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5 Tips To Leverage Your Emotions For Growth (without it using you)

Emotional intelligence is very important for both personal and professional growth.

We just don’t talk about it that much.

One day, I strolled into the office on the north side of Austin – the arboretum.

I had some client work to get to. Some distillation columns to stabilize. Some tank levels to equalize.

I had it all under control. I got to my desk, tossed my keys in the drawer and turned on my laptop. Just another day, I know exactly what I need to do. 

A few coworkers passed by. I said hello.

I sat back while my computer loaded. 

Finally, it’s on. 

Before I got sucked into charts, set points, and optimization constraints, I thought: let me quickly check up on my permanent residency application. Should be any day now.

It was like my soul had been vacuumed out of my body as I stared at the big red bold statement on my application: YOUR CASE HAS BEEN RETROGRESSED FOR TWO YEARS.

What does retrogress even mean?
Two whole years?

I stumbled through work like a zombie.

Same message the day after, and the week after.

A few months later, the message on my application disappeared. My application was back on track to progress to the next stage in a few months.


It’s like that feeling that evacuated my body that day jumped into me.

I realized that I was not in control of my emotions as much as I thought I was.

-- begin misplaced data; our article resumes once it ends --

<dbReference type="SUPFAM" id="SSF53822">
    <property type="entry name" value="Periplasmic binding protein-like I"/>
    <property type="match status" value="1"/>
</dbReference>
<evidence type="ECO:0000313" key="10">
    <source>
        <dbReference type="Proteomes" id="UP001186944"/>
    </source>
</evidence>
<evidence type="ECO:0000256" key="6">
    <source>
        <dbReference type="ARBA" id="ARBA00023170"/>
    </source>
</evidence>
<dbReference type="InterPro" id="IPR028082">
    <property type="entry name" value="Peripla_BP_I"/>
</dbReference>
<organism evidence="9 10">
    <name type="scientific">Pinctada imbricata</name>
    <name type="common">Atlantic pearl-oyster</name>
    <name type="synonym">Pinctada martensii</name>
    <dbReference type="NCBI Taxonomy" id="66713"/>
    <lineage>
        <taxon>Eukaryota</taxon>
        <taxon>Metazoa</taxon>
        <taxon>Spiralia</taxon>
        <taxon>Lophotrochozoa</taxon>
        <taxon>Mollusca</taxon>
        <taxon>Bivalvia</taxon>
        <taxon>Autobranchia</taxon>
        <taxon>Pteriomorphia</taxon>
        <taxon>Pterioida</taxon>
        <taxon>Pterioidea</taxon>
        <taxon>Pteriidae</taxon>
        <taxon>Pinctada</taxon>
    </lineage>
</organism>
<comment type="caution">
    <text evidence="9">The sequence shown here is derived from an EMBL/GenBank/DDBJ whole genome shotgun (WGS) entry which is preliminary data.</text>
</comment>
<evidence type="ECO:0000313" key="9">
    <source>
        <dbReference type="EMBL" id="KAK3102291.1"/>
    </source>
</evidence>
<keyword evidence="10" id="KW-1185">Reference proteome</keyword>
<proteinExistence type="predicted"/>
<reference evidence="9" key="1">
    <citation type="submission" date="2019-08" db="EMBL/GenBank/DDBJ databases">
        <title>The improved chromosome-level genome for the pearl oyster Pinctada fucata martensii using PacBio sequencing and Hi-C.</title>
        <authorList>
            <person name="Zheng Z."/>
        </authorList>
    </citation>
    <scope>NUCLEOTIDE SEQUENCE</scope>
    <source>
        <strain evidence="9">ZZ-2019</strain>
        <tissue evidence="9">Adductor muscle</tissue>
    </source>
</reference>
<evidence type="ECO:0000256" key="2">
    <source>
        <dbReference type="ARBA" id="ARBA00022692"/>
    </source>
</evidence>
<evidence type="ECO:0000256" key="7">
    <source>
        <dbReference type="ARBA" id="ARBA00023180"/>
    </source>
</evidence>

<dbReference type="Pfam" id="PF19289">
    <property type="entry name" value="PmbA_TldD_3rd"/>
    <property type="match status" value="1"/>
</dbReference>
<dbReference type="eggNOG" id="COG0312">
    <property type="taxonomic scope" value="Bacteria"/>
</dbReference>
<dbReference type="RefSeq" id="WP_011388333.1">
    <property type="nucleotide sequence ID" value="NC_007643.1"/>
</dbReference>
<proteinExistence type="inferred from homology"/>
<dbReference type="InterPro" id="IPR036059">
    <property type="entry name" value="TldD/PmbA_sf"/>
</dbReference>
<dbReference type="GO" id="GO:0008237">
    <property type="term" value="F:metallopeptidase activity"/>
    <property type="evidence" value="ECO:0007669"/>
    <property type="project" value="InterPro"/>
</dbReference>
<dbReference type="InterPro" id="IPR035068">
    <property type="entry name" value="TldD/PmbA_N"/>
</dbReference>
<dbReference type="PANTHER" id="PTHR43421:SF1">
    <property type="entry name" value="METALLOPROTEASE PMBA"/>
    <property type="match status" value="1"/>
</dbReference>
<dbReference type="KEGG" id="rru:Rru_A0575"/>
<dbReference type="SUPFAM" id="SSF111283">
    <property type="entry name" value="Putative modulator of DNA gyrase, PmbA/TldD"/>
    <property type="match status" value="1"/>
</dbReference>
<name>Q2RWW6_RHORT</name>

Emotional Rollercoaster:

People move at the whims of their emotions.

Too eager to take action based on how they feel.

On the other end, people bury their emotions.

They call themselves, logical, analytical, engineers (just kidding).

But the reality is we make a lot of decisions based on our emotions.

We make snap judgements, based on how people make us feel. We buy because we feel a sense of lack or a sense of guilt. We make decisions with our hearts and then justify them with our minds.

But when we are not in control of our emotions, who is really in control?

You might just be an emotional zombie, stomping through life.

Why not get more in tune with your emotions.

When you are in tune, you make better decisions. You develop a sense of awareness that allows you to see your own blindspots.

Taking ownership of your emotional state gives you full agency of your life.

You learn that nothing external can fulfill your needs and everything you need is already within you.

You just have to learn to manage it.

Manage your emotions or they will manage you.

5 ways to use your emotions for good:

The moment you realize that you are at the mercy of your emotions, you’ll take a more active approach in managing them.

When you take charge of your emotions, you are able to anticipate your mood changes, you’ll be proactive in the types of feelings you want to experience, and you’ll live a more stable life filled with growth and connection.

Here are a few things I’ve learned along the way:

1. Your mind has two systems

It’s called dual process reasoning.

This was made popular by Daniel Kahneman in his book: Thinking, Fast and Slow. The two systems are system 1 and 2 (I know, very simple to remember right?) System 1 is the brain’s fast, automatic, intuitive approach.

Then there’s system 2.

It’s the mind’s slower, analytical mode, where reason dominates

Most of the time, we are in system 1 thinking.

It is necessary for survival and protection. However, it is not good when it is in overdrive.

A lot of us have our system 1 in overdrive. Over-amplification of fear, driven by system 1’s attachment to past experiences, makes us repeat unconscious and sometimes destructive behavior.

Knowing how these two systems work hand in hand is very important. The ideal way is to find your balance between both.